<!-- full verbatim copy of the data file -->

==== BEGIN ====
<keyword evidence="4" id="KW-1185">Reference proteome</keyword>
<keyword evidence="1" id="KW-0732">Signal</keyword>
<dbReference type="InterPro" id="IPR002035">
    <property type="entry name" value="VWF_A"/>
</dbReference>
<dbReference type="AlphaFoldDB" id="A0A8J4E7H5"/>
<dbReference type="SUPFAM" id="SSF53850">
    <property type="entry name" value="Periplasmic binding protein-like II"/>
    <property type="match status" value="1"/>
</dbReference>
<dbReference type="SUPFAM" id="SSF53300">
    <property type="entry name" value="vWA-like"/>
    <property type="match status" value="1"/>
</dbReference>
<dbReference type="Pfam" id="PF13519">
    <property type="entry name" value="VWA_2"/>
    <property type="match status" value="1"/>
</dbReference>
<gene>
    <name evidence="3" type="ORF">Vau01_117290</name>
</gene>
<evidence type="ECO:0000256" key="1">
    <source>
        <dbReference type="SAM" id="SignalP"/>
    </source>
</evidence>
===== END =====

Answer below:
<keyword evidence="4" id="KW-1185">Reference proteome</keyword>
<keyword evidence="1" id="KW-0732">Signal</keyword>
<dbReference type="InterPro" id="IPR002035">
    <property type="entry name" value="VWF_A"/>
</dbReference>
<dbReference type="AlphaFoldDB" id="A0A8J4E7H5"/>
<dbReference type="SUPFAM" id="SSF53850">
    <property type="entry name" value="Periplasmic binding protein-like II"/>
    <property type="match status" value="1"/>
</dbReference>
<dbReference type="SUPFAM" id="SSF53300">
    <property type="entry name" value="vWA-like"/>
    <property type="match status" value="1"/>
</dbReference>
<dbReference type="Pfam" id="PF13519">
    <property type="entry name" value="VWA_2"/>
    <property type="match status" value="1"/>
</dbReference>
<gene>
    <name evidence="3" type="ORF">Vau01_117290</name>
</gene>
<evidence type="ECO:0000256" key="1">
    <source>
        <dbReference type="SAM" id="SignalP"/>
    </source>
</evidence>